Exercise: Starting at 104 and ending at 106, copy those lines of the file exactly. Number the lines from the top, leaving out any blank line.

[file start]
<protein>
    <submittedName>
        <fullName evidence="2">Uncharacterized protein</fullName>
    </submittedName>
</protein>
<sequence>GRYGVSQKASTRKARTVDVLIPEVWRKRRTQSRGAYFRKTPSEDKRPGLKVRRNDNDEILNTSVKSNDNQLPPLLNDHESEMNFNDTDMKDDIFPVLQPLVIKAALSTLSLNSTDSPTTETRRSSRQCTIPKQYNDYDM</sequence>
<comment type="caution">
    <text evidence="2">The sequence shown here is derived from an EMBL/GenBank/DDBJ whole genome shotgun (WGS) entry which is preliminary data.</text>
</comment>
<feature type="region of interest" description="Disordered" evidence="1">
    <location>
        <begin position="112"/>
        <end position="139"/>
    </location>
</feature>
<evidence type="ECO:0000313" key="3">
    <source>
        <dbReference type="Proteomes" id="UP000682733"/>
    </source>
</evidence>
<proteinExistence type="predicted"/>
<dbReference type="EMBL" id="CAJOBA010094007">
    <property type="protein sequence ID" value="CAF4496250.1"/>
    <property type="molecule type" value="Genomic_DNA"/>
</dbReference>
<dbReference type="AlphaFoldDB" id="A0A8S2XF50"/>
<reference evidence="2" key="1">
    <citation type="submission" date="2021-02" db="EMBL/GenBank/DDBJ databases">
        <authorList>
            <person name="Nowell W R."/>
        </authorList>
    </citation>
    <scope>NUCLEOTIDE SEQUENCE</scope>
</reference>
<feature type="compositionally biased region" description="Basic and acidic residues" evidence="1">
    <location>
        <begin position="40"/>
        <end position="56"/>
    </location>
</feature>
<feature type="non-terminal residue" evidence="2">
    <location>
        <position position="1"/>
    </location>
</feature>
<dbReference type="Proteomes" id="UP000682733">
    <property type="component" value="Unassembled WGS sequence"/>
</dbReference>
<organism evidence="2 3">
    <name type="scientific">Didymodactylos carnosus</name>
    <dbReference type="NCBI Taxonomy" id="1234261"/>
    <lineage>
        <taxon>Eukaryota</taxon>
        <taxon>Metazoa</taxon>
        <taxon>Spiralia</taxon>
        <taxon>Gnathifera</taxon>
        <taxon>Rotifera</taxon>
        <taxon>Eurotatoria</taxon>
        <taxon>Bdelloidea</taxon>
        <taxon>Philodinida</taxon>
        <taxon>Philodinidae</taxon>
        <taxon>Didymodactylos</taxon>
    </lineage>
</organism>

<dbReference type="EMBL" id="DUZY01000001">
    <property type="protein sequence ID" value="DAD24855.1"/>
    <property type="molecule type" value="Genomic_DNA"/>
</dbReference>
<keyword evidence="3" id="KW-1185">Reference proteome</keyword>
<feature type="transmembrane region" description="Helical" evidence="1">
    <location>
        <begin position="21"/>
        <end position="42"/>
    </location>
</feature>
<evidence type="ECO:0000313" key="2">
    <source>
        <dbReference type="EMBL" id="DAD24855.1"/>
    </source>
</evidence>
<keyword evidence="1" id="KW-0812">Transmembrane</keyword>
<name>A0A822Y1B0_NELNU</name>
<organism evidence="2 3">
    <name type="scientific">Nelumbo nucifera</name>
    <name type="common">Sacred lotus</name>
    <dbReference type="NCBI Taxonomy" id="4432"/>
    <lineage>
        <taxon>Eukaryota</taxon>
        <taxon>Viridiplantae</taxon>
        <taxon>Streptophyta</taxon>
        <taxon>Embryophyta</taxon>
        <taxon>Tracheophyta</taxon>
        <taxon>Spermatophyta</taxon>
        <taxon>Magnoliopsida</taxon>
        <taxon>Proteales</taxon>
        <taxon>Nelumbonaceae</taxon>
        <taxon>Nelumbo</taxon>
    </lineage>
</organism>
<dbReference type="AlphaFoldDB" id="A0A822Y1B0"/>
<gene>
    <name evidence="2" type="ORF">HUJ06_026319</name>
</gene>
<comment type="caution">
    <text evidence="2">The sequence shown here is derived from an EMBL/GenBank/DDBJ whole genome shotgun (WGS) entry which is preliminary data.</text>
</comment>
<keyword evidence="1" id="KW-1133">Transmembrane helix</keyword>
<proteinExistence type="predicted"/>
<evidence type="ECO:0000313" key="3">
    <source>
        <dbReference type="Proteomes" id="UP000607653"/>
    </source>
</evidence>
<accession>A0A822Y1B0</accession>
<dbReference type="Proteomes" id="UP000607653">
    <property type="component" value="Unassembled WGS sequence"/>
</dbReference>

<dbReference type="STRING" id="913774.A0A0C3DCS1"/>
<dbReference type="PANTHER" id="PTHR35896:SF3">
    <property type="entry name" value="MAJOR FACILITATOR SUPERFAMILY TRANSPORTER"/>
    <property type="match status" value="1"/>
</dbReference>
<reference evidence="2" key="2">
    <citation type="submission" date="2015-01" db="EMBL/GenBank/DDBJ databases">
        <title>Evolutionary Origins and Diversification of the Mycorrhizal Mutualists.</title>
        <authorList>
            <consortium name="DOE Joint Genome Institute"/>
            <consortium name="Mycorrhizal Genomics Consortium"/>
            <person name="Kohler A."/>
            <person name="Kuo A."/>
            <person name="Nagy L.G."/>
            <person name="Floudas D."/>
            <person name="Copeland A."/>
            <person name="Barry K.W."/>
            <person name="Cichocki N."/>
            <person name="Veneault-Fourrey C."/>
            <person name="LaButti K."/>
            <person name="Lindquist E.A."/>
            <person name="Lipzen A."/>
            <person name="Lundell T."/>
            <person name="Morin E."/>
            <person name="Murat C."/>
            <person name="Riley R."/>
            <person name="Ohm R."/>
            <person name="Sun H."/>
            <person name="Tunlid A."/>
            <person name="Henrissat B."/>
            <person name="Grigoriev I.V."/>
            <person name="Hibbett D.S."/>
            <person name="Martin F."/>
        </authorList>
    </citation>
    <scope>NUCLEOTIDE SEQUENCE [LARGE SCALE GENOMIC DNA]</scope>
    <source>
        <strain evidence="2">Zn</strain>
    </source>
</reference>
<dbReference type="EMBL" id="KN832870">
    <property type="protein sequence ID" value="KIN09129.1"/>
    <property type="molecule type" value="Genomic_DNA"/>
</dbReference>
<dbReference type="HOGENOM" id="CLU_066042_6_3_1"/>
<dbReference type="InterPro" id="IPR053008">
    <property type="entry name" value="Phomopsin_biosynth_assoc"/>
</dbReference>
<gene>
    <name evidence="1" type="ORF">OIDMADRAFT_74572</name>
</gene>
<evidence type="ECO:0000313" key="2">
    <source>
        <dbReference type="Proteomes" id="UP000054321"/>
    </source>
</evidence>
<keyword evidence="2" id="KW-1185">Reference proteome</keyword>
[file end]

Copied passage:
<comment type="caution">
    <text evidence="2">The sequence shown here is derived from an EMBL/GenBank/DDBJ whole genome shotgun (WGS) entry which is preliminary data.</text>
</comment>